Monday, July 16, 2012

Fringe 2012 Review: Camp Schecky

It’s amazing how easily certain things can regress us back to childhood. Getting on a bright yellow school bus is one of them. I was never sent to sleep-away camp as a child; arts and crafts camp was more my style. But Camp Schecky made up for that childhood experience I never knew I missed. Camp Schecky, “a play on a bus,” simulates a bus ride to summer camp. The bus is driven through the streets of Toronto by a bus driver who has probably had worse; this is a site-specific play that lives on its setting, which is a great deal of the fun. On the way to summer fun, you learn the secrets of the camp, find out about the relationships between the counsellors (and their secrets), sing camp songs, and get busted for various camp infractions. It’s extremely interactive. This is a show that’s made better if you go with a buddy; luckily, there was another lone camper on the bus who I made “BFFs” with, but getting on the bus alone does make you feel as nervous as walking into that new school. However, the counsellors are there to make everyone feel at home (if a little embarrassed).

There’s Duckie, camp second-in-command (Nicki Gallo, whose brainchild this insanity is), and shy, rules-oriented Scooter, the longest-serving employee and equipment manager (Steve Boleantu). Troy Blundell plays head of sports, and Allison Brennan head of all things nature. All actors radiate energy, likability, and presence, like the cool but strangely peppy older kids who seem to exist to become counsellors. They’re all “types” – the hippie chick, the nerd, the meathead, the sweetheart- but this isn’t a situation or play that calls for nuance or a complicated story.

The appeal of being on the bus is like sharing a little secret. It’s very entertaining to occasionally look outside at the amused or confused reactions of passerby, especially when the bus is boarded or exited. The new camp director, Lance, boards the bus partway through the tour, and this is where all the conflict begins; at first he seems like the perfect replacement boss, even with his popped collar, sweater tied around his neck and new, Gilbert-and-Sullivan flavoured camp song (okay, so I would have gone to G&S camp in a heartbeat), but soon his true colours are exposed and he is set to ruin everyone’s good time-for good. He’s basically the personification of all of the other counsellors’ bad attributes with none of the good qualities, a warning and lesson to them all.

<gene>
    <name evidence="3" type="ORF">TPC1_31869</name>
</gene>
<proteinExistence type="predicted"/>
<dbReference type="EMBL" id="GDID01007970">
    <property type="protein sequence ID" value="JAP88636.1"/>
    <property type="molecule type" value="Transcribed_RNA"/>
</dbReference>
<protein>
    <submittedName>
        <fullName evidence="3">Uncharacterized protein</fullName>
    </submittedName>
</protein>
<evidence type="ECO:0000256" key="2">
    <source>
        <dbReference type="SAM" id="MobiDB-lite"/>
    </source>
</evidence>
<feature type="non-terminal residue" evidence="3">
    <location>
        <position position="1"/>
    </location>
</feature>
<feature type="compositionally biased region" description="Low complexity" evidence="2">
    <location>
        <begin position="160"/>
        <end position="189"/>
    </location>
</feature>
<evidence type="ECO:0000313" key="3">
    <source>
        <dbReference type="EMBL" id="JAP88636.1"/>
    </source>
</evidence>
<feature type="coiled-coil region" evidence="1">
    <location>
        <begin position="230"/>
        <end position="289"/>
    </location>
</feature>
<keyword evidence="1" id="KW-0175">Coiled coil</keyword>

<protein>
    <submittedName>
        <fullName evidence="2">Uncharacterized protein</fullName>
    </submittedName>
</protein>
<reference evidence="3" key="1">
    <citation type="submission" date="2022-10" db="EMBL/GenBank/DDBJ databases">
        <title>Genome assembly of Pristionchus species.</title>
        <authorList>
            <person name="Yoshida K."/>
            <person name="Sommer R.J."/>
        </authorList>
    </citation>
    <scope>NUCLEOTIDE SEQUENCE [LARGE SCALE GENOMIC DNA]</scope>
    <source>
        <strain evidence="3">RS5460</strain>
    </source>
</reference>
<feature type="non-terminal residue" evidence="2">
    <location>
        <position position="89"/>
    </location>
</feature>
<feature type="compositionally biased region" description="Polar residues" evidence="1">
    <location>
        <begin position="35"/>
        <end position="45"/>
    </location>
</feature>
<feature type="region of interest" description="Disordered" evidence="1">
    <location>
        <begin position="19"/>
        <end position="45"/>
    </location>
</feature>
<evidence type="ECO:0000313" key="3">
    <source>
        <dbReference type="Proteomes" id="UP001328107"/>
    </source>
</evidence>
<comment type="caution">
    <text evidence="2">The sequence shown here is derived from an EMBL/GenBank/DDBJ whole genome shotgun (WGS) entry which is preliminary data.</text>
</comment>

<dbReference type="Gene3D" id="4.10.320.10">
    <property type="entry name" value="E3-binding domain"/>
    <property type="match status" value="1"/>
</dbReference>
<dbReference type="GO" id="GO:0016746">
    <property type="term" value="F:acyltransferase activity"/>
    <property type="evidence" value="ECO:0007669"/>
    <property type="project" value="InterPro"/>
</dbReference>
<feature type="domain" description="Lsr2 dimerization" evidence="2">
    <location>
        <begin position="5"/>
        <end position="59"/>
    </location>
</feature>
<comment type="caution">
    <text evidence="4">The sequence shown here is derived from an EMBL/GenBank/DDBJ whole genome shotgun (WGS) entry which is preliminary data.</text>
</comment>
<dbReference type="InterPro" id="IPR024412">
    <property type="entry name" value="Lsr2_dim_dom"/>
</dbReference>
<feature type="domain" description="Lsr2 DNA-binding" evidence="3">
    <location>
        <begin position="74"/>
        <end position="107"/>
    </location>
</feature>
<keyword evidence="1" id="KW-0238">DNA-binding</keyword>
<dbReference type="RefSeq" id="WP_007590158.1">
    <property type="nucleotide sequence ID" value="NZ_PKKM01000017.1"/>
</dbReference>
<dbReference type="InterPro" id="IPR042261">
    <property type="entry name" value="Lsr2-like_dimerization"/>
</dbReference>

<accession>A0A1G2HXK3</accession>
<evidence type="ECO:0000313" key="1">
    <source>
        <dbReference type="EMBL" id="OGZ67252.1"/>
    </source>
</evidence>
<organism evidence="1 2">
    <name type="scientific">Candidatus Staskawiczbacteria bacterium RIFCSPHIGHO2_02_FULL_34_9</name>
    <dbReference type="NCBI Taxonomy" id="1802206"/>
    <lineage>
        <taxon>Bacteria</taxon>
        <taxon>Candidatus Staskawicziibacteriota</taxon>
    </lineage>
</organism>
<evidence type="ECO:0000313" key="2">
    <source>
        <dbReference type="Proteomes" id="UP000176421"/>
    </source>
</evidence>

The issue with Lance is that he becomes an absolutely cartoonish bad guy; I’m surprised he didn’t have some sort of mustache to twirl. He’s also self-contradictory in his villainy; his new camp motto is “safety first: victory second,” but he refuses to treat allergies and is turning the camp into three teams that must try to beat each other at everything, because anything less than victory is unacceptable. I’d like for him to have more of a sense of vision to his evil, rather than just anything awful at once. What is nice is that the “good guys” do have strong flaws, which initially makes Lance appear to make a few good rule changes, like coming out against theft. But, again, while it would be nice to have seen a more multidimensional portrait of Lance, rather than his fake charm immediately turning into “trying to have affairs with campers’ mothers,” this is a show that doesn’t need nuance when you’re sitting in a school bus seat. This play essentially turns us into children (preteens) again, and so we want to react like preteens, with an easy, black and white worldview, cheering our heroes and booing the villain like the audience of a melodrama. This is satisfying in itself.

A strong theme in the show is camp’s transformative properties: the chance to reinvent yourself and learn new things. By the end of our bus ride to Camp Schecky, all of the counsellors have learned a few new things about themselves, like who to trust, who they really are or might become, and how to overcome their issues to band together for success. By the end, we’ve had an awesome, largely analysis-free time, which is what summer camp is all about. And we also, apparently, can’t get the Camp Schecky theme song out of our heads, for days. No, really. I could sing every word for you right now.


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